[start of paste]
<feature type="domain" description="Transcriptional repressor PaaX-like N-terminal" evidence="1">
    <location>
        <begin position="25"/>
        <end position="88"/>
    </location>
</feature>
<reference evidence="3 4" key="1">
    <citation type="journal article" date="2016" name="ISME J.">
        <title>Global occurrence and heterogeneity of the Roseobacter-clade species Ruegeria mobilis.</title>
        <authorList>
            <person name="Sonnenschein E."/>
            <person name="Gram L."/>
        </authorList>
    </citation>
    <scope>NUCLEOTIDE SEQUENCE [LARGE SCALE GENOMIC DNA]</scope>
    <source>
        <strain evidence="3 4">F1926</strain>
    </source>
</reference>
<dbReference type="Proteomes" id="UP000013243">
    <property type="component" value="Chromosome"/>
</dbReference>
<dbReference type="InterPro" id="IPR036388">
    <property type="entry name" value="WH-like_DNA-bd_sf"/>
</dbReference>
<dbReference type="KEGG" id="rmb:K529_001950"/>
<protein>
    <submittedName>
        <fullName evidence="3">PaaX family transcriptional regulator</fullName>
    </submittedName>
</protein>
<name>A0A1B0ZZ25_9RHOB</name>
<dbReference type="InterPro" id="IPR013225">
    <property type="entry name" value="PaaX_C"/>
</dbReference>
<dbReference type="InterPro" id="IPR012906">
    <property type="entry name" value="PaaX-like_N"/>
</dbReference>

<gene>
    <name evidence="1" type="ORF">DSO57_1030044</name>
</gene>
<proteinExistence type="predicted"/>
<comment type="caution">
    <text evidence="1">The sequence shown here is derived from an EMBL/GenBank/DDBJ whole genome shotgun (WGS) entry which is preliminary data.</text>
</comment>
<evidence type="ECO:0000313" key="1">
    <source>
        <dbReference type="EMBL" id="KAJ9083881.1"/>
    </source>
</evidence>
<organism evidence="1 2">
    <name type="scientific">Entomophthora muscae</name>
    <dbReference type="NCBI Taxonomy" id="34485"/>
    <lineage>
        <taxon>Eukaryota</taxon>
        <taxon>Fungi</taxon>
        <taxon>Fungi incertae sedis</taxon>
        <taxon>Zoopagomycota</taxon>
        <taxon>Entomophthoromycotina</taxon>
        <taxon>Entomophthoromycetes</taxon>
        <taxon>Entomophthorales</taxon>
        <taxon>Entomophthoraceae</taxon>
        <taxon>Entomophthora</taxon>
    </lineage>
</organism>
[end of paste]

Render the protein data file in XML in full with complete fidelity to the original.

<feature type="domain" description="Transcriptional repressor PaaX-like N-terminal" evidence="1">
    <location>
        <begin position="25"/>
        <end position="88"/>
    </location>
</feature>
<reference evidence="3 4" key="1">
    <citation type="journal article" date="2016" name="ISME J.">
        <title>Global occurrence and heterogeneity of the Roseobacter-clade species Ruegeria mobilis.</title>
        <authorList>
            <person name="Sonnenschein E."/>
            <person name="Gram L."/>
        </authorList>
    </citation>
    <scope>NUCLEOTIDE SEQUENCE [LARGE SCALE GENOMIC DNA]</scope>
    <source>
        <strain evidence="3 4">F1926</strain>
    </source>
</reference>
<dbReference type="Proteomes" id="UP000013243">
    <property type="component" value="Chromosome"/>
</dbReference>
<dbReference type="InterPro" id="IPR036388">
    <property type="entry name" value="WH-like_DNA-bd_sf"/>
</dbReference>
<dbReference type="KEGG" id="rmb:K529_001950"/>
<protein>
    <submittedName>
        <fullName evidence="3">PaaX family transcriptional regulator</fullName>
    </submittedName>
</protein>
<name>A0A1B0ZZ25_9RHOB</name>
<dbReference type="InterPro" id="IPR013225">
    <property type="entry name" value="PaaX_C"/>
</dbReference>
<dbReference type="InterPro" id="IPR012906">
    <property type="entry name" value="PaaX-like_N"/>
</dbReference>

<gene>
    <name evidence="1" type="ORF">DSO57_1030044</name>
</gene>
<proteinExistence type="predicted"/>
<comment type="caution">
    <text evidence="1">The sequence shown here is derived from an EMBL/GenBank/DDBJ whole genome shotgun (WGS) entry which is preliminary data.</text>
</comment>
<evidence type="ECO:0000313" key="1">
    <source>
        <dbReference type="EMBL" id="KAJ9083881.1"/>
    </source>
</evidence>
<organism evidence="1 2">
    <name type="scientific">Entomophthora muscae</name>
    <dbReference type="NCBI Taxonomy" id="34485"/>
    <lineage>
        <taxon>Eukaryota</taxon>
        <taxon>Fungi</taxon>
        <taxon>Fungi incertae sedis</taxon>
        <taxon>Zoopagomycota</taxon>
        <taxon>Entomophthoromycotina</taxon>
        <taxon>Entomophthoromycetes</taxon>
        <taxon>Entomophthorales</taxon>
        <taxon>Entomophthoraceae</taxon>
        <taxon>Entomophthora</taxon>
    </lineage>
</organism>